This admiration for the coloniser’s life translated into our social lives, too. One’s place in the high school hierarchy was determined by how close you were to the coloniser. Being white automatically made you the most attractive – not only physically, but also in terms of popularity. Exceptions were always made for mixed race kids – most of them were half-black (Kenyan) and half-white (British) – but their place was contingent on which ‘half’ they chose to identify with more. Many, if not most, chose their ‘white’ side: to play cricket and not basketball; to attend barbecues only on one side of Nairobi; and to speak white. So for the rest of us whose skin betrayed us, the best way we could be like the coloniser was through tongue, through accent. If you had more of a Kenyan accent to your English, then you were setting yourself up to be mocked. But if your accent was more British, more ‘refined,’ then you could maybe gain the validation of the coloniser and their children. Imitation was the key to survival.
I remember having a friend of mixed race whose Kenyan side was Kikuyu, like mine. Whenever we ran into each other, she’d greet me with, “wī mwega?” in an accent thick with the foreignness of her English side. It was funny at first, that she would try and speak Kikuyu with me – (nevermind that I didn’t know how to speak it either) – but it happened so often that I began to wonder if something about me suggested that I was shaû: was my skirt too long? Did I accidentally eat my food with a spoon instead of a fork and knife, and did I unknowingly mix up my l’s and r’s when I spoke? To be “shaû” meant that you came from the village, came from a lower class, which in turn meant that you were uncultured. Maybe she thought this because my English sounded too Kenyan. I eventually begun to bite my tongue and respond to her only in English, being careful to use the same weight in my mouth as my white teachers, and not my parents.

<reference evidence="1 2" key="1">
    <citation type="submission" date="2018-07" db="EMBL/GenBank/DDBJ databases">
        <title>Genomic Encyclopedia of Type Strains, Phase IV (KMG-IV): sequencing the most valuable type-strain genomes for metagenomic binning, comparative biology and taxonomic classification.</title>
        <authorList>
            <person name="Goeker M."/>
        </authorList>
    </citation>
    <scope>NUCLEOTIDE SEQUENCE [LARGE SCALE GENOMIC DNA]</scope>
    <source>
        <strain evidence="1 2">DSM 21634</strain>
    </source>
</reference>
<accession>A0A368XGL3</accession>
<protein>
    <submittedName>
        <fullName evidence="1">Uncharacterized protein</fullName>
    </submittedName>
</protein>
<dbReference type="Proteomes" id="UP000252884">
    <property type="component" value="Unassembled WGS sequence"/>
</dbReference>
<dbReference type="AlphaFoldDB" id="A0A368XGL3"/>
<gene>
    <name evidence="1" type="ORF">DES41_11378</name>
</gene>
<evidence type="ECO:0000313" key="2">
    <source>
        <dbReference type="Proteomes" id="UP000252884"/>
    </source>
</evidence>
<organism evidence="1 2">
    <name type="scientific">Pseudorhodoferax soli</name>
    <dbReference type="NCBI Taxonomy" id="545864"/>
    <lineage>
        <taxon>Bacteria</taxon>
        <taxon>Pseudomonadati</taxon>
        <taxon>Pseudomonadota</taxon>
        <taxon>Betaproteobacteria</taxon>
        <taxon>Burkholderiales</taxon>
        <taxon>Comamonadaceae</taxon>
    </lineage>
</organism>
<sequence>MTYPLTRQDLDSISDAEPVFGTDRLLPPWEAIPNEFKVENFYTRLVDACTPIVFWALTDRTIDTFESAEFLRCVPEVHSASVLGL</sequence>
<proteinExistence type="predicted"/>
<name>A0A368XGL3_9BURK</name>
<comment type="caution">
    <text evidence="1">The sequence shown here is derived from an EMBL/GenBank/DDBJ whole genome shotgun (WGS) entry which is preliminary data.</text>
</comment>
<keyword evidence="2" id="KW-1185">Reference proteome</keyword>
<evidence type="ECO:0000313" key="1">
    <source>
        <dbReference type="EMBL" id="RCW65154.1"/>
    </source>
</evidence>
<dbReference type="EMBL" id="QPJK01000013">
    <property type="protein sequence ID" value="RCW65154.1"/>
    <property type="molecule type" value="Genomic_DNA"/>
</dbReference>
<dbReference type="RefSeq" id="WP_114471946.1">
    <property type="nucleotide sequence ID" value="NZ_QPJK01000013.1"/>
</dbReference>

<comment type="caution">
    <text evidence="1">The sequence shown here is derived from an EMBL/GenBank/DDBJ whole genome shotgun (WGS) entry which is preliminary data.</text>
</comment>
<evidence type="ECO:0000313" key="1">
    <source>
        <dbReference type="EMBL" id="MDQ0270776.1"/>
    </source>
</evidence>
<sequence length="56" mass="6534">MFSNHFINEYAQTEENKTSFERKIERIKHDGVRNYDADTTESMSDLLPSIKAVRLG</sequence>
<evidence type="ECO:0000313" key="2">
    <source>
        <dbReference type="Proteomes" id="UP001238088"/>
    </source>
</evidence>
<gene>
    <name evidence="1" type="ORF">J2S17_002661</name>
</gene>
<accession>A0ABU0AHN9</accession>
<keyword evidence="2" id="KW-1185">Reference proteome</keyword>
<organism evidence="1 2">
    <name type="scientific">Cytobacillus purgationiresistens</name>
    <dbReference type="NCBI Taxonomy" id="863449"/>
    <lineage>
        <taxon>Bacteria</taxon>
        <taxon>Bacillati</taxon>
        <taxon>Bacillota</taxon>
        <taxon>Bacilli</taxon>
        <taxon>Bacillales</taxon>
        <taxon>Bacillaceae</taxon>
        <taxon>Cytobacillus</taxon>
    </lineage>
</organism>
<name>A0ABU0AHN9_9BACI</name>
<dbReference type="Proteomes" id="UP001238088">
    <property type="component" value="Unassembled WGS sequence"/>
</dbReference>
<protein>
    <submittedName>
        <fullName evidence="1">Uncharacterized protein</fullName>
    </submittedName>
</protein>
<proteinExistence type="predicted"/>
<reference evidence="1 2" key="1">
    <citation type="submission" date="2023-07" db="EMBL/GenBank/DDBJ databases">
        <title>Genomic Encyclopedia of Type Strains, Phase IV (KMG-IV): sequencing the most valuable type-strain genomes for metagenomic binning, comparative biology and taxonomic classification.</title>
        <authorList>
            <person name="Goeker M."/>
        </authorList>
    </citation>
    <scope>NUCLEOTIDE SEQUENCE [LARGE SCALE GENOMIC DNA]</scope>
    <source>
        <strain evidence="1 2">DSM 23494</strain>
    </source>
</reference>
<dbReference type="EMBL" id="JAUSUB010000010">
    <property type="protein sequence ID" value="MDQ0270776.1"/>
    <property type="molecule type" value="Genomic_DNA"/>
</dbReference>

Maybe it was the books I began to half-read, like Ngũgĩ wa Thiongo’s ‘Decolonising the Mind,’ that started to spark questions within me about what I knew about my culture and what was lost when the colonisers came. Maybe social media played a part, too. But I think it was mostly age, for I became tall enough to look back and see patterns that I hadn’t seen before. I’d now re-watch movies like Sydney Pollack’s Out of Africa (1985) and no longer fall in love with Meryl Streep or John Barry’s score because I was troubled with how the movie portrayed the Kenyans. When my family and I had lunch at country clubs, I began to resent the walls that still hung pictures of colonial patrons in pith helmets, beaming at the dead lions beside them. And when we visited older relatives, I couldn’t hold back my questions: what was your life like before independence? I suddenly wanted to relearn everything I knew about my history. I wanted to decolonise.